3 Big Things Today, November 11, 2021
1. Soybean Futures Slightly Higher in Overnight Trading
Soybeans were modestly higher overnight on some signs of demand while wheat futures backed off after yesterday’s surge.
Exporters yesterday reported sales of 22,000 metric tons of soybean oil to an unnamed country, the U.S. Department of Agriculture said in a report.
On Tuesday, exporters reported sales of 150,000 metric tons of corn to Colombia, and last week said Egypt bought 100,000 metric tons of soybeans from the U.S., the Ag Department said.
Also underpinning soybean prices is the USDA’s World Agricultural Supply and Demand Estimates (WASDE) report in which the government lowered its outlook for soybean production in the 2021-2022 marketing year that started on Sept. 1.
Output is now forecast at 4.425 billion bushels, the agency said in its report on Tuesday. That’s down from its October outlook for 4.448 billion bushels. Yield is now pegged at 51.2 bushels an acre from the previous projection for 51.5 bushels an acre.
The USDA’s stockpiles estimate for soybeans, meanwhile, was raised to 340 million bushels from 320 million. U.S. exports are now seen at 2.05 billion bushels from 2.09 billion bushels.
Wheat futures were lower in overnight trading amid some profit taking after prices yesterday surged almost a quarter in Chicago.
Global ending stockpiles of the grain at the end of the marketing year on May 31 are now forecast by the USDA at 275.8 million metric tons, down from the previous outlook for 277.2 million tons.
That’s also down from 280 million tons a year earlier, government data show.
Prices yesterday jumped 24¼¢, which may have led some speculative investors who were long the market, or had bet on higher prices, to sell contracts and liquidate their positions.
Soybean futures for November delivery rose 2¢ to $12.18¾ a bushel overnight on the Chicago Board of Trade. Soymeal gained $1.10 to $343.50 a short ton, while soy oil lost 0.41¢ to 58.73¢ a pound.
Wheat futures for December delivery fell 3¢ to $8 a bushel, while Kansas City futures dropped 1¾¢ to $8.14¾ a bushel.
Corn futures for December delivery were down 1¢ at $5.68¼ a bushel.**
2. Ethanol Production Drops From a Record
Ethanol output last week fell from a record while inventories rose, according to the Energy Information Administration.
Production of the biofuel dropped to an average of 1.039 million barrels a day in the week that ended on Nov. 5, the EIA said in a report.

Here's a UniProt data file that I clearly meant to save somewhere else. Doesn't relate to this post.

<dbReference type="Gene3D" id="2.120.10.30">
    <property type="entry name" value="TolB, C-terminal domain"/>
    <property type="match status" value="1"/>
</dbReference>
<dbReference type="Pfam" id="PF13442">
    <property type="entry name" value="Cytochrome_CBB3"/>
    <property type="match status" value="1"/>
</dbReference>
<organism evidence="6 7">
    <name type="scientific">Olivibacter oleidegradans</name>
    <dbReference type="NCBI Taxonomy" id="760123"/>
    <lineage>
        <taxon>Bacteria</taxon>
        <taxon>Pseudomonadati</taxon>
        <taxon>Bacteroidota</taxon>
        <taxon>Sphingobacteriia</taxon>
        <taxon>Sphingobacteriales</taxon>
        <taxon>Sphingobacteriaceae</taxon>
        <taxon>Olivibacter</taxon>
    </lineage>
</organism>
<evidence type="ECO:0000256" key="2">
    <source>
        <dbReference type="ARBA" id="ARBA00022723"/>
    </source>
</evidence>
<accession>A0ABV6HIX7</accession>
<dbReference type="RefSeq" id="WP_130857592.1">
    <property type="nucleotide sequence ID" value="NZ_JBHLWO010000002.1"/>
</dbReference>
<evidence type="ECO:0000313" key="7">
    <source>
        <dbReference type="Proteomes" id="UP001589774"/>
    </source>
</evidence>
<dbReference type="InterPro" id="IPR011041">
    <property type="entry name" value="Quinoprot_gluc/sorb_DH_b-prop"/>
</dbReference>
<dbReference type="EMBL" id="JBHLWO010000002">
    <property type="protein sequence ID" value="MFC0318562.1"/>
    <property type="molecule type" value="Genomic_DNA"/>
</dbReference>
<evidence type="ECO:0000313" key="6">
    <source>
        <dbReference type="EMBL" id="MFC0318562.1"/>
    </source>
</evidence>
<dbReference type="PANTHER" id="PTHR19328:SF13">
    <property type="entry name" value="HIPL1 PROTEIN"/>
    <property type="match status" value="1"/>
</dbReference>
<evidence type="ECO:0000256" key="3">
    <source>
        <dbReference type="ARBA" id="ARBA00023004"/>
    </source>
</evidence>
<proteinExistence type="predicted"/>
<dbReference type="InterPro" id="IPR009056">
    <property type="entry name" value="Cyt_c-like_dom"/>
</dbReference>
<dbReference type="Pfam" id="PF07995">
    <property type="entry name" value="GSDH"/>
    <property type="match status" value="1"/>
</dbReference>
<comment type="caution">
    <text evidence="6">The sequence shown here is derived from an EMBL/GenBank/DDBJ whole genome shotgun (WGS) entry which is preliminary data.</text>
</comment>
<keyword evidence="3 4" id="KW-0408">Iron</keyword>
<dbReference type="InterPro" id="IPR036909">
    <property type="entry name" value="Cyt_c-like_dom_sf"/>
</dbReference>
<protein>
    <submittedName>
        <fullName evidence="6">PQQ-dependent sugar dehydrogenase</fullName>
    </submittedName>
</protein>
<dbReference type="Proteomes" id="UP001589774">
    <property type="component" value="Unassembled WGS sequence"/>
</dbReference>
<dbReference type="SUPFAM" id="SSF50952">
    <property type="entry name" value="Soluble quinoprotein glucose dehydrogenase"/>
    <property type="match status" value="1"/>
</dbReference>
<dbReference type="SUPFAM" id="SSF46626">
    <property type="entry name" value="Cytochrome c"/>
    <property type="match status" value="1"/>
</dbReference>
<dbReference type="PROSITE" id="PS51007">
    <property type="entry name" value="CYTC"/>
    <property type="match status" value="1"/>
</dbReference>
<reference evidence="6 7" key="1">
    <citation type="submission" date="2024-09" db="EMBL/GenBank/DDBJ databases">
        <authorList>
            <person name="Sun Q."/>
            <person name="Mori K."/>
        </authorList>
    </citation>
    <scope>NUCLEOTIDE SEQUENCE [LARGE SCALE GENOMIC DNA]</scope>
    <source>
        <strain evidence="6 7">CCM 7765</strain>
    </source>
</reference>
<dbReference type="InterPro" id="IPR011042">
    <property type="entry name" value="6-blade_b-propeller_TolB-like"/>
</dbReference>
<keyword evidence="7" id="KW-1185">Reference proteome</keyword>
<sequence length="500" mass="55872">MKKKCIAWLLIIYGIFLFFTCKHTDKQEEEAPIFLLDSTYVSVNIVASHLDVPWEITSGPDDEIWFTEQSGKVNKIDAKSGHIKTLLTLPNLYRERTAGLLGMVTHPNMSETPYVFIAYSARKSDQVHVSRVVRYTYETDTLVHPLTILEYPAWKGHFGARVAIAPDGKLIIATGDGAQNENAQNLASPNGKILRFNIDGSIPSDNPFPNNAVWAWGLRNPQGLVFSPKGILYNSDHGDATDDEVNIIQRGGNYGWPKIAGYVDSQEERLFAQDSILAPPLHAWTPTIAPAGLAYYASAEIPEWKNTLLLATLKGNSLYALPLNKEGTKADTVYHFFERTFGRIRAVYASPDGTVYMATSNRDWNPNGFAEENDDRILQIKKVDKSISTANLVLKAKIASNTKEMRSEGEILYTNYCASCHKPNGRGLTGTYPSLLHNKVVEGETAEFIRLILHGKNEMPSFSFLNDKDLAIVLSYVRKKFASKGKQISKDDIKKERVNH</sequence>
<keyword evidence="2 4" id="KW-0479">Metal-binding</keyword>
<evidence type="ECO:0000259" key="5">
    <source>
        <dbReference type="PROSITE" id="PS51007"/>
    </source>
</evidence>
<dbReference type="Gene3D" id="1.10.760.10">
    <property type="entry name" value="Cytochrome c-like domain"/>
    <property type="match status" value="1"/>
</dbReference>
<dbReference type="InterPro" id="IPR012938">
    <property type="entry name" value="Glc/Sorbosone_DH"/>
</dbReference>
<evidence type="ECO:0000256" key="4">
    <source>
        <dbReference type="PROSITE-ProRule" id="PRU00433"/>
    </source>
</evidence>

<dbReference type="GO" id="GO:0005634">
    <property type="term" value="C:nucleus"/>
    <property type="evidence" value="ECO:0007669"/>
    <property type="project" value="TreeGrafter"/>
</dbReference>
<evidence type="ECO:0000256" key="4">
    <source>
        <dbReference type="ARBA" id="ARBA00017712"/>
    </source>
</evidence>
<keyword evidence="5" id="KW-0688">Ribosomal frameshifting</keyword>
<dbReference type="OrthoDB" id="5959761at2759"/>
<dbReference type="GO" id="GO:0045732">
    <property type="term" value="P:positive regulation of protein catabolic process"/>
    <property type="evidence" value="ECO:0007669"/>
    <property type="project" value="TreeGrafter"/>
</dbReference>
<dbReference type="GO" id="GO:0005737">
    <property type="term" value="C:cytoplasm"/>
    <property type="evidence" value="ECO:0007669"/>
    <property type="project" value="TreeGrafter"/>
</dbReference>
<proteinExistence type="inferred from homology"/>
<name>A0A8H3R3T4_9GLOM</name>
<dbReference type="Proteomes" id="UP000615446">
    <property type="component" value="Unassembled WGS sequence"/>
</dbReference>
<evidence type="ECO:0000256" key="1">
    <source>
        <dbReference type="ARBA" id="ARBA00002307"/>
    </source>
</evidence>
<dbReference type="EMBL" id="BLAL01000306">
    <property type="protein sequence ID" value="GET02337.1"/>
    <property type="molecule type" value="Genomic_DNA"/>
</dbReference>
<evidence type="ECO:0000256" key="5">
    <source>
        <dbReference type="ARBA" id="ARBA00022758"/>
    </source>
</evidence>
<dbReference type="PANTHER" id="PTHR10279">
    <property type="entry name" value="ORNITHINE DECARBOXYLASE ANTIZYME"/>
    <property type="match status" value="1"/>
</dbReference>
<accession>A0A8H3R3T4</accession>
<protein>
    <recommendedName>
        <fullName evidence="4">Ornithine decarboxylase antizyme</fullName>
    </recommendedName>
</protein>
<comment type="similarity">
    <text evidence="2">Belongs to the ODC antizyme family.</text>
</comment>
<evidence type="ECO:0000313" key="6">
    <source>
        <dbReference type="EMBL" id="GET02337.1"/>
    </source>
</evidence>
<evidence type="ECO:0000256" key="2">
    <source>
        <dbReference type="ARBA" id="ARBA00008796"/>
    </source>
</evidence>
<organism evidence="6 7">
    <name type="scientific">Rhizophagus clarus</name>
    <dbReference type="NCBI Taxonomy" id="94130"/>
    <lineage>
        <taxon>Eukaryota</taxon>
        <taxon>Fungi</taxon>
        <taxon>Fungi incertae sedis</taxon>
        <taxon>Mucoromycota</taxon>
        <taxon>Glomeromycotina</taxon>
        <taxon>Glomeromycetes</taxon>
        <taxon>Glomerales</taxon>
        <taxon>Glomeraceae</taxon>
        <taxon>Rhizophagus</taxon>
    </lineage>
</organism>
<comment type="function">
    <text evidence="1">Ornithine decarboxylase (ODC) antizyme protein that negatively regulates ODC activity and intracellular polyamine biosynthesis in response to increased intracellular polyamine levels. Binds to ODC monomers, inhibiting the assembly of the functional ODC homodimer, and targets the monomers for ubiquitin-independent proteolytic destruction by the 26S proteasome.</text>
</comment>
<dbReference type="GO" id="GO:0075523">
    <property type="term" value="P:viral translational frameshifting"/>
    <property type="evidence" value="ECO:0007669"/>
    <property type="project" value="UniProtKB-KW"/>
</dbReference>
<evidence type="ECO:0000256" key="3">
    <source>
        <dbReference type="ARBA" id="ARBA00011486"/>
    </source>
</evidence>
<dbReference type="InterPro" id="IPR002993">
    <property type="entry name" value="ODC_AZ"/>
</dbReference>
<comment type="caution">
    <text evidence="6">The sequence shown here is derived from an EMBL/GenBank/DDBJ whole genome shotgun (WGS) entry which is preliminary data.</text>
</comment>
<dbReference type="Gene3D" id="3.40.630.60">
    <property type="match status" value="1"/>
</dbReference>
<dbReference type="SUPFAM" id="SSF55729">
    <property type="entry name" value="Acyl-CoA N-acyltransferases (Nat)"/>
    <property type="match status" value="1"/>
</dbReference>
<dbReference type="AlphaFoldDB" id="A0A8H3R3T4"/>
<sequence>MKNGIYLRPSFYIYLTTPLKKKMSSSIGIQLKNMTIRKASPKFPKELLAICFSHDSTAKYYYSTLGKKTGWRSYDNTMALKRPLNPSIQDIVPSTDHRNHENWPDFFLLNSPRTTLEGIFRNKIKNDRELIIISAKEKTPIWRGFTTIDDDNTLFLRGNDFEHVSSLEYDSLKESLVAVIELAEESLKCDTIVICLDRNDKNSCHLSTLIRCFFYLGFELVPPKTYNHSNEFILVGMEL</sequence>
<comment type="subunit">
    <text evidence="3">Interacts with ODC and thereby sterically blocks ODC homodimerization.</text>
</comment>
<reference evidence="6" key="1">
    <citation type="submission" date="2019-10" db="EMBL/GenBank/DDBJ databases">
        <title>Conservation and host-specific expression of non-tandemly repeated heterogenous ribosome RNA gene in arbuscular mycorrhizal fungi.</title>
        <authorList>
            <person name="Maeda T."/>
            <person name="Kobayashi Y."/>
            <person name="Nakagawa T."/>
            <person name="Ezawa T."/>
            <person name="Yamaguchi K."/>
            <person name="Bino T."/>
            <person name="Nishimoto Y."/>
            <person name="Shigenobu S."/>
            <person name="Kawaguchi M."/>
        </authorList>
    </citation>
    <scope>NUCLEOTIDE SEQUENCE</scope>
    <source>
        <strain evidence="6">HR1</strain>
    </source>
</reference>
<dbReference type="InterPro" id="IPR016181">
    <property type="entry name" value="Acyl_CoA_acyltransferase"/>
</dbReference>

That’s down from 1.107 million barrels a day, a record, a week earlier and the lowest level since the seven days that ended on Oct. 8, the agency said.
In the Midwest, by far the biggest producing region, output averaged 982,000 barrels a day, down from 1.051 million barrels the previous week and also the lowest since Oct. 8.
East Coast production declined to 12,000 barrels a day, on average, from 13,000 barrels the previous week.
That was the entirety of the losses as West Coast output was unchanged at 9,000 barrels a day, the EIA said.
Gulf Coast production rose to an average of 25,000 barrels a day last week from 24,000 barrels a week earlier. Rocky Mountain output also was up, averaging 11,000 barrels a day from 10,000 barrels the previous week.
Stockpiles, meanwhile, rose for the second straight week to 20.286 million barrels, the agency said.
That’s up from 20.129 million barrels a week earlier and the largest amount in storage since the seven days that ended on Sept. 3, the EIA said in its report.
3. Winter Storms, Blizzards Expected in Northern Plains
Winter storms and blizzard warnings have been issued in parts of the Northern Plains while parts of Kansas are seeing extremely dry weather, according to the National Weather Service.
In northeastern South Dakota, a blizzard warning will take effect at 6 p.m. CT tonight and last until Friday evening, the NWS said in a report early this morning.
As much as 6 inches of snow are expected in the area along with winds gusting up to 55 mph, the agency said.
Winter weather advisories and high-wind warnings also will take effect in the area. In much of Minnesota, from 1 to 3 inches of snow are possible with winds up to 55 mph.
In northern Minnesota, a winter storm warning has been issued from noon today to the same time tomorrow as 4 to 6 inches of snow are forecast, the NWS said. Winds will gust as high as 40 mph tonight.
“Light snow will fall this morning into midday but mostly melt on road surfaces,” the agency said. “Main accumulations start mid to late afternoon and through tonight.”
In northern Kansas and southern Nebraska, meanwhile, a red-flag warning has been issued amid extremely dry weather.
Winds are expected to be sustained from 15 to 25 mph with gusts of up to 40 mph, the NWS said. Relative humidity is expected to fall as low as 17% in the region.
The rest of western Kansas is likely to see extremely dry weather as well.
“Dry and gusty northwest winds will lead to critical to near-critical fire weather conditions for today,” the agency said.